Leading with Clarity in Uncertainty
by Ministry Solutions on Jun 8, 2020 12:00:00 AM
How is this similar or different from the Recession of 2008?
There are four major defining characteristics of financial crises: a sudden drop in commodities, a sudden and unexpected crisis, uncertainty in the market, and a mass over-leverage of debt. What marked the 2008 Great Recession was being vastly over-leveraged in side deals and bad debt. Our current crisis has so much more to do with the unexpected crisis of COVID-19. In fact, what we see in the market today is intelligent debt. This is responsible and highly-rated debt from stable companies.
Surprisingly, COVID hasn’t really changed anything in the markets; rather, it has accelerated a timeline that was already put into motion. Churches and organizations need to be positioning themselves right now to take advantage of this shift in our culture.
How will buildings and real estate change in the future?
People are getting accustomed to the idea of being able to access something without being told when and where to be there. This means that the future of church buildings is going to be a larger number of smaller campuses. These smaller buildings must be relevant as much as they are reverent.
What creates relevance in a community? It starts with church leaders asking, ‘what would it look like to ask the community what it needs and to facilitate a space around that?’ This would bring people on-site during the week and could even provide revenue for the church.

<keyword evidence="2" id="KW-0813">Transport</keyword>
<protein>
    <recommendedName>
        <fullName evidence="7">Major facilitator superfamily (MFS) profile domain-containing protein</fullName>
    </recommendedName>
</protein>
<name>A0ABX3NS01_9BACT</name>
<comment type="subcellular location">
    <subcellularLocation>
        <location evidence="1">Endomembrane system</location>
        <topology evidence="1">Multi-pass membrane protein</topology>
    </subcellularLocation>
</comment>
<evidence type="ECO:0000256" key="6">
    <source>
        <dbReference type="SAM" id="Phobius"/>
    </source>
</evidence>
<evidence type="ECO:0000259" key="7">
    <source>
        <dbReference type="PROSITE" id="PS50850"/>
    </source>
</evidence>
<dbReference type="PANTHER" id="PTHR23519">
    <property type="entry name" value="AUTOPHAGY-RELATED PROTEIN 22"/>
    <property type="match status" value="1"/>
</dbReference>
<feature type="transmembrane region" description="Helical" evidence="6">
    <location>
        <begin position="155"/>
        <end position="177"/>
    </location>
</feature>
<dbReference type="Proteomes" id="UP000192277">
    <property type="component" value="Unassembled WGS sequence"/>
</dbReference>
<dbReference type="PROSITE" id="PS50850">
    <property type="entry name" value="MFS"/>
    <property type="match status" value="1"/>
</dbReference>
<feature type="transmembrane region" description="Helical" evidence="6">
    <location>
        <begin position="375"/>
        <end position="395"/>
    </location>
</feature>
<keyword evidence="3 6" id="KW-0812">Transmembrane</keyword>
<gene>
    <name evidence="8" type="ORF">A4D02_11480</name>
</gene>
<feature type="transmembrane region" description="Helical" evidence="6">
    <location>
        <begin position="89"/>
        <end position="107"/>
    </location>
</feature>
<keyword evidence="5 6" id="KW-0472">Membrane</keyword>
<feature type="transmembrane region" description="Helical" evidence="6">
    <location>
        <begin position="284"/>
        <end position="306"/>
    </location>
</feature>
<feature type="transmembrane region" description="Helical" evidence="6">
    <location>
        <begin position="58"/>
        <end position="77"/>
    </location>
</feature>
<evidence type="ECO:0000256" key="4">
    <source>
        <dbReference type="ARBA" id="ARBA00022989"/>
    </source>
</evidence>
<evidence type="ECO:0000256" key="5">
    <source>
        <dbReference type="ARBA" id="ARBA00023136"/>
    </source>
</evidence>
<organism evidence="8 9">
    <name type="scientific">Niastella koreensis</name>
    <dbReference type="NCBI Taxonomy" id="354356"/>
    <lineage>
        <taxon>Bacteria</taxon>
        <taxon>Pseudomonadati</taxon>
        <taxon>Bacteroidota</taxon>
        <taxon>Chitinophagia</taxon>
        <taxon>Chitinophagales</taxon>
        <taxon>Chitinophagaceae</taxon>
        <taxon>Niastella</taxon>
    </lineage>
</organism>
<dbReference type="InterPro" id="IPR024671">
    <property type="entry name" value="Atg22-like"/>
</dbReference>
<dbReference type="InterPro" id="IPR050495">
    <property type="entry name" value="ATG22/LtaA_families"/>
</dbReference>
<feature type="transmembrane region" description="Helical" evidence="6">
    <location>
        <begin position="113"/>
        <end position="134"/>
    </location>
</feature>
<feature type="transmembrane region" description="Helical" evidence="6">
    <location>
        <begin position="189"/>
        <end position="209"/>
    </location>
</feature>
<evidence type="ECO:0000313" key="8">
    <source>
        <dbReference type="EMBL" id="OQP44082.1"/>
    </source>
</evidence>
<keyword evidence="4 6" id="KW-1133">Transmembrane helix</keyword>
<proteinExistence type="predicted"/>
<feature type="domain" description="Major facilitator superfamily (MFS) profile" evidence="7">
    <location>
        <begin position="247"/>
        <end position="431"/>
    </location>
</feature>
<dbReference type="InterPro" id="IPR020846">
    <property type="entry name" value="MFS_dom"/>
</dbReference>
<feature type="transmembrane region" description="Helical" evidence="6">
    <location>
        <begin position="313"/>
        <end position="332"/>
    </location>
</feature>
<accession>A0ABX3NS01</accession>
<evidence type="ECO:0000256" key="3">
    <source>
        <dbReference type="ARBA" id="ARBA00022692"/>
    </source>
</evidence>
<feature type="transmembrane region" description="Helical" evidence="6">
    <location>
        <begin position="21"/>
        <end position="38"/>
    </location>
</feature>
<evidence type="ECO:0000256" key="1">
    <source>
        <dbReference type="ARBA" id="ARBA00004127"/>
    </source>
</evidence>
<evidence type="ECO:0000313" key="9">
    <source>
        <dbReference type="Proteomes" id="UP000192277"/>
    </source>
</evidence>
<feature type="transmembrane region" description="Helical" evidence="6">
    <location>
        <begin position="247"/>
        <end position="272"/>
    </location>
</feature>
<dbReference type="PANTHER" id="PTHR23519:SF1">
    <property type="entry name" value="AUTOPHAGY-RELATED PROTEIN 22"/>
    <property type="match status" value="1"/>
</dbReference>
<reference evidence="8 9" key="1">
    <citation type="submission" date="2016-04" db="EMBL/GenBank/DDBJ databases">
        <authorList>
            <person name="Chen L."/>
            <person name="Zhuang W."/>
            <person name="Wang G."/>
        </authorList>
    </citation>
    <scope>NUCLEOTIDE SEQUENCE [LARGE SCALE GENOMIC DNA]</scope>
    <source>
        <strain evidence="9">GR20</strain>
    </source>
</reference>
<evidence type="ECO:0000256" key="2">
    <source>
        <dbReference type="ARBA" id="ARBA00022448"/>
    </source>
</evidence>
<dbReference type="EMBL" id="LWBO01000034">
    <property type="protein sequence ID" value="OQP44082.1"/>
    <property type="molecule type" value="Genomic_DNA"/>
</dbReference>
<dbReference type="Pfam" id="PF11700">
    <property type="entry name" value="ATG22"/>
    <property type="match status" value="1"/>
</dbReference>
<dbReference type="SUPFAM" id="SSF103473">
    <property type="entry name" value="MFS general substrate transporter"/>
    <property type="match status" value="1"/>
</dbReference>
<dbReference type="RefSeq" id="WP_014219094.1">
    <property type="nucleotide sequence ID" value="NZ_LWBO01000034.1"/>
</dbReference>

What are we seeing in churches who are innovating?
Right now, we’re seeing churches who were averaging 10,000 on a weekend who are now seeing 50-60,000 tuning in online. There are two factors at play here:
- Accessibility - Church membership has never been more accessible.
- Room size - Church room size is now unlimited.
What does this mean for corporate worship? To start, high tech will never be able to replace high touch. This season has been a hybrid of both. One way to manage that looking ahead is creating buildings that will facilitate community on a weekly basis.
When you walk into a 3,500-seat room, you feel like a product of a story. When you walk into a 500-seat room and you recognize people, you feel like you’re a part of the story. We have seen that there are higher levels of giving, service participation, and engagement in smaller rooms. The smaller the room gets, the more engagement you will see.
With the status of the market today, what should churches be prepared for?
We’re going to see many large former retail buildings pop up on the market for churches to use. Additionally, the contractors who were previously backlogged are now freed up for more jobs, driving down their price as well.